Incidentally, the Associated Press recap of yesterday's game included the following tidbit:
Twins manager Ron Gardenhire was agitated and fidgeting with his sunglasses after the game because he learned that Reyes' throwing shoulder had been bothering him since late April.
"Those are the kinds of things that a manager has to know before the ballgame. I found out after the ballgame," Gardenhire said. "I don't know if that's affecting his throwing, supposedly he's fine to pitch ... (but) all I know is a manager should know about things like that."
In light of the recent events that have transpired with Jesse Crain, this is not good news.
* I was fairly succinct yesterday in my comments about Saturday night's game, so I'd like to go a little bit more in-depth about what Scott Baker was able to do.
I've come across very few people in the blogosphere who have a better grasp of the game of baseball than Ubelmann, who has become a regular contributor at SBG's site and comments on this blog occasionally. Prior to Baker's start on Saturday, Ubelmann wrote an article predicting the type of contributions that can be expected from the young right-hander during his current turn in the Twins' rotation. Ubelmann concluded his analysis with the following paragraph:
So I think Baker’s going to be fine, if he gets a couple breaks in his first few starts, or the team just cuts him a bit of slack. He’s not Liriano, and he’s not going to single-handedly turn the team around. But he should be able to keep the score close and give the bullpen and the sharks a chance to win the game, and every now and then, he ought to turn in a performance that nearly wins the game by itself.I found myself agreeing wholeheartedly with this take, and sure enough, Baker delivered a performance on Saturday night that pretty much won the game by itself. Baker was able to keep the ball down in the zone for the most part, as he set a career high by getting 11 ground ball outs, although he did leave a few pitches up which resulted in a pair of homers. Limiting walks and home runs will be the key to Baker's sustained success, and I think he can accomplish both those things if he can consistently keep the ball down in the zone. Of course, that's no secret, and it's something the Twins' coaching staff has vocally advocated each time he's been with the big-league club. Here in his third stint in the majors, it's time for Baker to make the necessary adjustments and prove he belongs.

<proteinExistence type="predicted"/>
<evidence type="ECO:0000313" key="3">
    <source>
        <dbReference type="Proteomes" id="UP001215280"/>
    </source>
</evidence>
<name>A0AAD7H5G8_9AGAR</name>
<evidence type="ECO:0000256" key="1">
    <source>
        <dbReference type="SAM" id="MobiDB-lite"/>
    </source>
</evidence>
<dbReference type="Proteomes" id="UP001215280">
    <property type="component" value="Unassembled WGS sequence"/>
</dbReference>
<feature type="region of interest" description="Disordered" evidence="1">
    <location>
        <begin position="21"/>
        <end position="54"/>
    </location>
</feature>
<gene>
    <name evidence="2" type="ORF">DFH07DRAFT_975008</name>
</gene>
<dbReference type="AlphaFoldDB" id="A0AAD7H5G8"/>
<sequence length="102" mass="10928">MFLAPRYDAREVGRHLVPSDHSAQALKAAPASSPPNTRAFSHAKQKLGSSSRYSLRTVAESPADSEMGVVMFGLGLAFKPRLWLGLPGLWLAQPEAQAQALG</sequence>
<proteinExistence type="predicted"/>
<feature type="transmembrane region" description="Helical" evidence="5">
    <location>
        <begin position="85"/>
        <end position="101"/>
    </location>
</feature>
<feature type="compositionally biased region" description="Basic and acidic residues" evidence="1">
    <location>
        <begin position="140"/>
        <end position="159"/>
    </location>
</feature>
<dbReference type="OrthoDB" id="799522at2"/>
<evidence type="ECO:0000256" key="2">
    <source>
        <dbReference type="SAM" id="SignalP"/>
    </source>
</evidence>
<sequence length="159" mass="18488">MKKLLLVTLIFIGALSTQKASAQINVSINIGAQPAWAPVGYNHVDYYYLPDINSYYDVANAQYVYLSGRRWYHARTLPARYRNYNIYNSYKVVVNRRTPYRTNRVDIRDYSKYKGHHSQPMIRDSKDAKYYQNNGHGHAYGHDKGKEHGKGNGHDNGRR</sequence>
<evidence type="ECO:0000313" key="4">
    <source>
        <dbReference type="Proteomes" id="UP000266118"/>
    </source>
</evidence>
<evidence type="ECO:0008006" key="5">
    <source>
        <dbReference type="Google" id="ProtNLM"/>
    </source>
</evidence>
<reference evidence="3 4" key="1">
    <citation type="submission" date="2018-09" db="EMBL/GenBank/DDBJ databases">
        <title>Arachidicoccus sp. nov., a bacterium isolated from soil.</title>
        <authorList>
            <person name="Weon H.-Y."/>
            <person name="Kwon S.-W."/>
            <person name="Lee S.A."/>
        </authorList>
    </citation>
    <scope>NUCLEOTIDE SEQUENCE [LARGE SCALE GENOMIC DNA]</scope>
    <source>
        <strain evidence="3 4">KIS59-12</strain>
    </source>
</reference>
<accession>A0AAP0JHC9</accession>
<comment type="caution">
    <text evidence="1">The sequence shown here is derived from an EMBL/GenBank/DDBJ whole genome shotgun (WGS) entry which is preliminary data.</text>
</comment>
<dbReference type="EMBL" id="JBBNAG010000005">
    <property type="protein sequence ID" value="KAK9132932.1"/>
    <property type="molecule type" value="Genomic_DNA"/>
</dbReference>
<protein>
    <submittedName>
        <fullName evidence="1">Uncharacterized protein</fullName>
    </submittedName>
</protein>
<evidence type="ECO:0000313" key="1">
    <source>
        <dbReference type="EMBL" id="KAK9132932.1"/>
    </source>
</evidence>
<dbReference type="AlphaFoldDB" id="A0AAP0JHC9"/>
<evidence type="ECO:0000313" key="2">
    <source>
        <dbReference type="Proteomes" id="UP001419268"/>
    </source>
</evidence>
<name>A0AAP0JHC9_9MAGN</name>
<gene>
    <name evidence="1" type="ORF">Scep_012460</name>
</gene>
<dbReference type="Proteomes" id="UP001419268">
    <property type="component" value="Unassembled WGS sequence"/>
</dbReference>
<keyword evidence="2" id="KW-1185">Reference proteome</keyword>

* I was quite perturbed by the fact that Jason Kubel did not get a single start in this series, despite the fact that the Twins faced two right-handers. I realize that Kubel has struggled this year, but do the Twins really view Lew Ford as a superior option, even against righties? Ford went just 2-for-11 in his three starts.
* I have always spoken very highly of Miller Park, and once again I came away impressed after seeing a game there this weekend. It is just so much better than the Metrodome, and not even solely because the building and environment are nicer. There are a lot of things I really dislike about the 'Dome that don't even relate to its hideous appearance or the fact that it is extremely ill-suited for the sport of baseball.
For instance, I really like how the scoreboards in Miller Park display a pitcher's WHIP and a batter's OPS -- helpful statistics that are completely ignored in the Metrodome. Another vastly superior aspect of Miller Park is the food. The hot dog I bought at the game actually had grill marks on it! Imagine that. It's the little things that can make a sporting event enjoyable, and it seems like the Metrodome seems to mismanage even those, which certainly doesn't help to make up for the fact that it is a lousy stadium in the first place.
* Finally, here are a bunch of pictures from Saturday night's game that my girlfriend snapped on her digital camera.
A view from inside the stadium.
The outfield and scoreboard.
Hunter torques up...
... And follows through on his second-inning homer.
T.C. works his game.
Baker delivers amidst his masterful performance.
Blocked by the blond lady's head in this picture is Randall Simon, who was preparing to take a swing at the green-hatted sausage.
A view of the sell-out crowd.
The Twins celebrate the victory.